Wondering how to reopen your small- or medium-sized (SMB) workplace in the wake of the global COVID-19 pandemic? While individual states, counties, and townships are in charge of reopening plans in their jurisdictions, the Center for Disease Control (CDC) has released guidance specific to small and medium-sized businesses (SMBs). The US Chamber of Commerce has also published a playbook for reopening small businesses, and business publications are compiling useful guides as well.
The CDC’s guidance is just that — recommendations — not hard and fast laws or regulations. How your individual business implements physical distancing and other recommendations will vary according to local regulations and by industry. For example, a restaurant run by a small staff and offering takeout service only presents a different set of logistical challenges than an office or manufacturing setting with dozens of employees working side-by-side in an enclosed space. To this end, the CDC has issued a series of industry-specific guidelines, as well.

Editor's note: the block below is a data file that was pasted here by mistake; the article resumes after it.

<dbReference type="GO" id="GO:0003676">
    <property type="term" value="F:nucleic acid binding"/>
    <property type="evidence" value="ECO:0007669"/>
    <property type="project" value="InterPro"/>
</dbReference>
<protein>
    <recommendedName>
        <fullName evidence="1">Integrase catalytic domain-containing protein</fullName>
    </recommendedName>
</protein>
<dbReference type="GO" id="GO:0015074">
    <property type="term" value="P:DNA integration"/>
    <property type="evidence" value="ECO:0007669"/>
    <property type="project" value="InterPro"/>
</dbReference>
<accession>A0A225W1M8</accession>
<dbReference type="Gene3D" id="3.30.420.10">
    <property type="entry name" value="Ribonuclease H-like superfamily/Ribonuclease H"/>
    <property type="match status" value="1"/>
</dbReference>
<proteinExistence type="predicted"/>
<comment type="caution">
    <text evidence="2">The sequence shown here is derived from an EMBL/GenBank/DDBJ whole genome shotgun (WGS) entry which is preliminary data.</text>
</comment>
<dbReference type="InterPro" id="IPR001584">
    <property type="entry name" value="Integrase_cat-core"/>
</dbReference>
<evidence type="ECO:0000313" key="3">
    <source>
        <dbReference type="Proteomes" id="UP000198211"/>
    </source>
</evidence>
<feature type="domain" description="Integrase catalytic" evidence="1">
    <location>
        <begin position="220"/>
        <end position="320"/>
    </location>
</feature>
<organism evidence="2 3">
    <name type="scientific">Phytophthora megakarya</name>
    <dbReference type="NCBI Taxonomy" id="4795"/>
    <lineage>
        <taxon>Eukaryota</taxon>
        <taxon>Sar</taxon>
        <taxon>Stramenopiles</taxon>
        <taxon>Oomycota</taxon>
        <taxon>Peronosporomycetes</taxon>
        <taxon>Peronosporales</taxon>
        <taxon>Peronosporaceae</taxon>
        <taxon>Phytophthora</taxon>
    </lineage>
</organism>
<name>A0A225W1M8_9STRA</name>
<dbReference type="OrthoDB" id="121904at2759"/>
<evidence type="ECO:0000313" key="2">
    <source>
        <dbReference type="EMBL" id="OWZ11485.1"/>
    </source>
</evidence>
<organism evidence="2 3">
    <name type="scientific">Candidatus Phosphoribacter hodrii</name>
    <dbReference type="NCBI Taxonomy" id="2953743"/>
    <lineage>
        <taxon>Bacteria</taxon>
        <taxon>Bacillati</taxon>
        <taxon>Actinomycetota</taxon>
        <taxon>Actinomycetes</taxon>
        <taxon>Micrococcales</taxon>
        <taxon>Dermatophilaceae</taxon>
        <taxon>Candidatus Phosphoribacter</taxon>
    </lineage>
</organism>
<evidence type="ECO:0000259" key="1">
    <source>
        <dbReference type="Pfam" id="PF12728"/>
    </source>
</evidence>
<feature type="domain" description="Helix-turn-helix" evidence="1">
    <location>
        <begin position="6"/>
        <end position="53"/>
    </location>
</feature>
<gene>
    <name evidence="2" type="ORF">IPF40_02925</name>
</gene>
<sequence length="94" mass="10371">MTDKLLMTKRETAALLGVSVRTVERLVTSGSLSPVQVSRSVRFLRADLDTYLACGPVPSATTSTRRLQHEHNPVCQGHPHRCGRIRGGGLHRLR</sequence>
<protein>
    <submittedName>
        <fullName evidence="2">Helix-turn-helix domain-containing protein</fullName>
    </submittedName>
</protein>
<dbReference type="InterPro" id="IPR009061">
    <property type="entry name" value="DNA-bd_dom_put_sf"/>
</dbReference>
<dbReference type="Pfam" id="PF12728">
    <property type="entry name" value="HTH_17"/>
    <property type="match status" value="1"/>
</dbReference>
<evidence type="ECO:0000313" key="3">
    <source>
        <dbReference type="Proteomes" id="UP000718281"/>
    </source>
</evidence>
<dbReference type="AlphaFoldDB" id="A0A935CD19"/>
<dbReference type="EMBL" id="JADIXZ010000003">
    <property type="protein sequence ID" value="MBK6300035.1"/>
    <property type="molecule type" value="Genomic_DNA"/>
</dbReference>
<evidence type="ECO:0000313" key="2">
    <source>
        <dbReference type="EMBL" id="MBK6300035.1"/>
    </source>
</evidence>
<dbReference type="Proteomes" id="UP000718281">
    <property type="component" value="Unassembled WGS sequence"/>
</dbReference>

Our own account of reopening Salesforce offices in South Korea, Hong Kong, and China walks through how our leadership determined which workplaces to return to, and how to do so safely. While not everything we’re doing translates directly to small- and medium-sized businesses, there may be some valuable takeaways for SMBs in our approach.
As your team goes back into the workplace, it’s important to develop action plans for COVID-19 infections, various closing and reopening scenarios, supply chain disruptions, sick leave, and more. You should review the guidelines with your specific industry, operational setup, and organizational roles and responsibilities in mind.
What follows is our comprehensive guide to reopening your small business. Specifics will vary according to your individual business, industry, and location. But you can use these tips, ideas, and resources to help you navigate the reopening process.
General guidelines for reopening
CDC guidelines outline seven steps to prepare for reopening. They also include a key point worth making your golden rule if at all possible: prepare to be flexible in how your business operates.
Businesses used to in-person operations should prepare for mandatory — and possibly recurring — cycles of closing and reopening as the public health situation evolves. Technology offers many businesses the flexibility to keep operations going regardless of the public health status of your current locale. Cloud-based solutions that allow employees to securely log in from anywhere are particularly well-suited to supporting on-site and remote work simultaneously.